May God richly bless you throughout this study. I pray you will encounter our Lord in a wonderful way and that you will join me in declaring that there is no one else like Jesus!

Soli Deo Gloria,
Dale Tedder


The Heidelberg Catechism: Lord’s Day 27

72. Question: Does this outward washing with water itself wash away sins?

Answer: No, only the blood of Jesus Christ and the Holy Spirit cleanse us from all sins.[1]

[1] Matt. 3:11; I Pet. 3:21; I John 1:7.

73. Question: Why then does the Holy Spirit call baptism the washing of regeneration and the washing away of sins?

Answer: God speaks in this way for a good reason. He wants to teach us that the blood and Spirit of Christ remove our sins just as water takes away dirt from the body.[1] But, even more important, He wants to assure us by this divine pledge and sign that we are as truly cleansed from our sins spiritually as we are bodily washed with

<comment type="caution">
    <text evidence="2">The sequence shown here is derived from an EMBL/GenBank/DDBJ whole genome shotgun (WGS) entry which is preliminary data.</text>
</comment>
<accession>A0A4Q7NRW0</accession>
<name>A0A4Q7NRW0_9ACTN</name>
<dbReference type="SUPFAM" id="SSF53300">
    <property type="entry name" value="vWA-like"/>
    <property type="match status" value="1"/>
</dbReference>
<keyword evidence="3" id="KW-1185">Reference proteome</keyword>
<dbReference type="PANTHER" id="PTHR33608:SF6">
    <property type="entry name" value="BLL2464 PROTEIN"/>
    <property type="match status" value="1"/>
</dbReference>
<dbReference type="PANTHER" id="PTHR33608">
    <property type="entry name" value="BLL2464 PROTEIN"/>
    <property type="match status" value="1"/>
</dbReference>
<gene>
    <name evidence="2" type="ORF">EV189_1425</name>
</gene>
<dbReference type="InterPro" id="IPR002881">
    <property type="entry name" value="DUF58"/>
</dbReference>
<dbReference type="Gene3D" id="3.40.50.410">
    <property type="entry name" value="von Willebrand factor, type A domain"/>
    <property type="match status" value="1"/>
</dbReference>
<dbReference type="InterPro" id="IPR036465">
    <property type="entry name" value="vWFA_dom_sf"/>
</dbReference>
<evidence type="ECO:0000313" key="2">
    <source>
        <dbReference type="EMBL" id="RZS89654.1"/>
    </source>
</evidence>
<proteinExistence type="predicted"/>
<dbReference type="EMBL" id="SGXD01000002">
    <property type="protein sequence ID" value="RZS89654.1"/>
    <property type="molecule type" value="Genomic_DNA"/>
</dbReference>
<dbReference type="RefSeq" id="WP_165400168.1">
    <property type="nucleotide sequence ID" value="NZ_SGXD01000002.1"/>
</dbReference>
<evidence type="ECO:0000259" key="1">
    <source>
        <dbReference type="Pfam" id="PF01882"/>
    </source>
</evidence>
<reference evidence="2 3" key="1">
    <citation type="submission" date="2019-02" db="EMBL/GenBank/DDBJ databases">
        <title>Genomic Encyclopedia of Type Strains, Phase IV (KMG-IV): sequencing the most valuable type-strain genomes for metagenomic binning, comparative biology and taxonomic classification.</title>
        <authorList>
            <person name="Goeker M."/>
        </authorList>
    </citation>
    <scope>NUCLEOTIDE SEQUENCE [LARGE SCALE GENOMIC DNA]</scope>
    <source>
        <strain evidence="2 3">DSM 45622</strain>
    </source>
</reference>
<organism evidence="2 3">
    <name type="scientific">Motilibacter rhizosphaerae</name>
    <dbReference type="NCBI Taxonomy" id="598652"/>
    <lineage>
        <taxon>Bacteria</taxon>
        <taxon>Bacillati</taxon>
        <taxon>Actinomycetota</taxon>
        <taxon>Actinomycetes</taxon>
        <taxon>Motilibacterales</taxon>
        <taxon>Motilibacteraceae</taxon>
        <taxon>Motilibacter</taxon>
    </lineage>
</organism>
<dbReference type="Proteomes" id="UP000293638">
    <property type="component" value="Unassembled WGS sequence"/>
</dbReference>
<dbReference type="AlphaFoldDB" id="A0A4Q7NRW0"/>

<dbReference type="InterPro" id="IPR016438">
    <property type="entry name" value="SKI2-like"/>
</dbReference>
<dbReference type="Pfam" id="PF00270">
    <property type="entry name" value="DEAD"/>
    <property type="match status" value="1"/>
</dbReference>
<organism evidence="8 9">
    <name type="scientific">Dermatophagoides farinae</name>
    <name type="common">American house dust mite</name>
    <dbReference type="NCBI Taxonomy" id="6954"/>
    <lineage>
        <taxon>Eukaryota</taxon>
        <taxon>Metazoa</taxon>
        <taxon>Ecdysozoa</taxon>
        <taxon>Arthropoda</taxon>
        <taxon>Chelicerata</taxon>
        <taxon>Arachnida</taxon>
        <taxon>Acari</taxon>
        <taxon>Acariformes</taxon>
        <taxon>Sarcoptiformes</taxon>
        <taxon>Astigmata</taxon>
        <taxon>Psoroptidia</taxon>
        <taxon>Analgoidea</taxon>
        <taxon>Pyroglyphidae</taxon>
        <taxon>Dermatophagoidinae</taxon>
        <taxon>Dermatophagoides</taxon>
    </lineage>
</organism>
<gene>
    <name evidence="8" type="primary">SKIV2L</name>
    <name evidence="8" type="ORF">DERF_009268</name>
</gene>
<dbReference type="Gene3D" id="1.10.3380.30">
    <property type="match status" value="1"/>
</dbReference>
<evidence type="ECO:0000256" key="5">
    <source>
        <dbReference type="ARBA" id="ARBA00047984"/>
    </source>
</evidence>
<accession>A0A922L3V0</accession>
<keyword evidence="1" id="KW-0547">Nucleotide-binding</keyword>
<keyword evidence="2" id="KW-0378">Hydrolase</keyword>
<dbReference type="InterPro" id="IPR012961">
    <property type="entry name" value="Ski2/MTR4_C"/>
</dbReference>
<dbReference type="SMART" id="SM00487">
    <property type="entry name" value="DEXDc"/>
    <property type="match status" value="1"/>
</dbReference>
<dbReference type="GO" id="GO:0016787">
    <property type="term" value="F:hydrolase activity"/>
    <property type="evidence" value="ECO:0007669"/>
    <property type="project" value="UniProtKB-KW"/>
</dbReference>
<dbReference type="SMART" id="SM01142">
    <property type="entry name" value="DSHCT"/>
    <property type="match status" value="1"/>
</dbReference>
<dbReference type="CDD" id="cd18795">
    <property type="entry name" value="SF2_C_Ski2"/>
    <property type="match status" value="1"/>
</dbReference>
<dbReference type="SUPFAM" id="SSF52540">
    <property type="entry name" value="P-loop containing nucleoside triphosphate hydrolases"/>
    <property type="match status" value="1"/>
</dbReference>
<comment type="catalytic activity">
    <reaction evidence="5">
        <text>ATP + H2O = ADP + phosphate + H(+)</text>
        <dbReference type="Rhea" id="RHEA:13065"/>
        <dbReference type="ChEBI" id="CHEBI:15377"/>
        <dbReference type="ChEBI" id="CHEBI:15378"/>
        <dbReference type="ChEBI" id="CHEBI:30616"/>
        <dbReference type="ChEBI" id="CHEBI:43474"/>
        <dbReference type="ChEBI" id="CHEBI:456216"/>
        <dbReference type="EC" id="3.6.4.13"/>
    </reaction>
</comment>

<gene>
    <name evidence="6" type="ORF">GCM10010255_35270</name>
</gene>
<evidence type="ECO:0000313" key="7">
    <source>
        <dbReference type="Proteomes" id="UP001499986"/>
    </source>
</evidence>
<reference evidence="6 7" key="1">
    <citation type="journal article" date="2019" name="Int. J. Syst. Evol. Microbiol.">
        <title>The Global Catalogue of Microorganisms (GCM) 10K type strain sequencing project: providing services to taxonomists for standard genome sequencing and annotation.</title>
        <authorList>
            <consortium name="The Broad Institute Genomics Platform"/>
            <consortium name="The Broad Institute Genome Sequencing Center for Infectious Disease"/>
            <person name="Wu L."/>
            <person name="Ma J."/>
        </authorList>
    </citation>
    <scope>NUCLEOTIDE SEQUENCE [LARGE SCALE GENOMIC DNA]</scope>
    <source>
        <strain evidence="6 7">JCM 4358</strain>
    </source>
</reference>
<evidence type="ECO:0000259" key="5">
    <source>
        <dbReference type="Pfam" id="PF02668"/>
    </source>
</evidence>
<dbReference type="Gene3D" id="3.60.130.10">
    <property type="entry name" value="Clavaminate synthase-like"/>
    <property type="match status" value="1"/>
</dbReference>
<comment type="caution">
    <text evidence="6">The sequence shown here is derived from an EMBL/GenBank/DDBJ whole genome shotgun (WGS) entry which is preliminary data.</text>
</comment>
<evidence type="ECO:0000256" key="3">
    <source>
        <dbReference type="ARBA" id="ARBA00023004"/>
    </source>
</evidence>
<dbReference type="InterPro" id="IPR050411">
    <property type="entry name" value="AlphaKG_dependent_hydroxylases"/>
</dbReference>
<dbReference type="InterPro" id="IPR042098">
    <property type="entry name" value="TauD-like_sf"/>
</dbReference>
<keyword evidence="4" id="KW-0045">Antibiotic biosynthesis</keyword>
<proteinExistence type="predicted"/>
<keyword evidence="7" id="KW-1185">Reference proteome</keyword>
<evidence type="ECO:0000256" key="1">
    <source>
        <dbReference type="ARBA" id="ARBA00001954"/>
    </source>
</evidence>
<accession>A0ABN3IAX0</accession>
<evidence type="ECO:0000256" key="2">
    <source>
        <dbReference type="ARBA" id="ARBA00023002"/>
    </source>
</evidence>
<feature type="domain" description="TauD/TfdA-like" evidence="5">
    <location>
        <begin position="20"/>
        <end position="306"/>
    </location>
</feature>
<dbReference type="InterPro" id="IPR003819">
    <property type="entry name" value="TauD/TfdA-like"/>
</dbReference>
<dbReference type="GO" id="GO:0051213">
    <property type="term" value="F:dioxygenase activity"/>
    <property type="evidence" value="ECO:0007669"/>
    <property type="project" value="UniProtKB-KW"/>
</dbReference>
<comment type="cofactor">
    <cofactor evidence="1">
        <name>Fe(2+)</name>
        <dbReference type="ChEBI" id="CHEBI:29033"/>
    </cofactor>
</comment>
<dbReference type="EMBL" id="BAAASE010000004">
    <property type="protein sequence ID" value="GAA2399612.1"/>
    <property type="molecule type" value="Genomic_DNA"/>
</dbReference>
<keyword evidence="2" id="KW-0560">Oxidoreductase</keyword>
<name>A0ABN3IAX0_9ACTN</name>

[1] I Cor. 6:11; Rev. 1:5; 7:14. [2] Mark 16:16; Acts 2:38; Rom. 6:3, 4; Gal. 3:27.

74. Question: Should infants, too, be baptized?

Answer: Yes. Infants as well as adults belong to God’s covenant and congregation.[1] Through Christ’s blood the redemption from sin and the Holy Spirit, who works faith, are promised to them no less than to adults.[2] Therefore, by baptism, as sign of the covenant, they must be grafted into the Christian church and distinguished from the children of unbelievers.[3] This was done in the old covenant by circumcision,[4] in place of which baptism was instituted in the new covenant.[5]

[1] Gen. 17:7; Matt. 19:14. [2] Ps. 22:11; Is. 44:1-3; Acts 2:38, 39; 16:31. [3] Acts 10:47; I Cor. 7:14. [4] Gen. 17:9-14. [5] Col. 2: 11-13.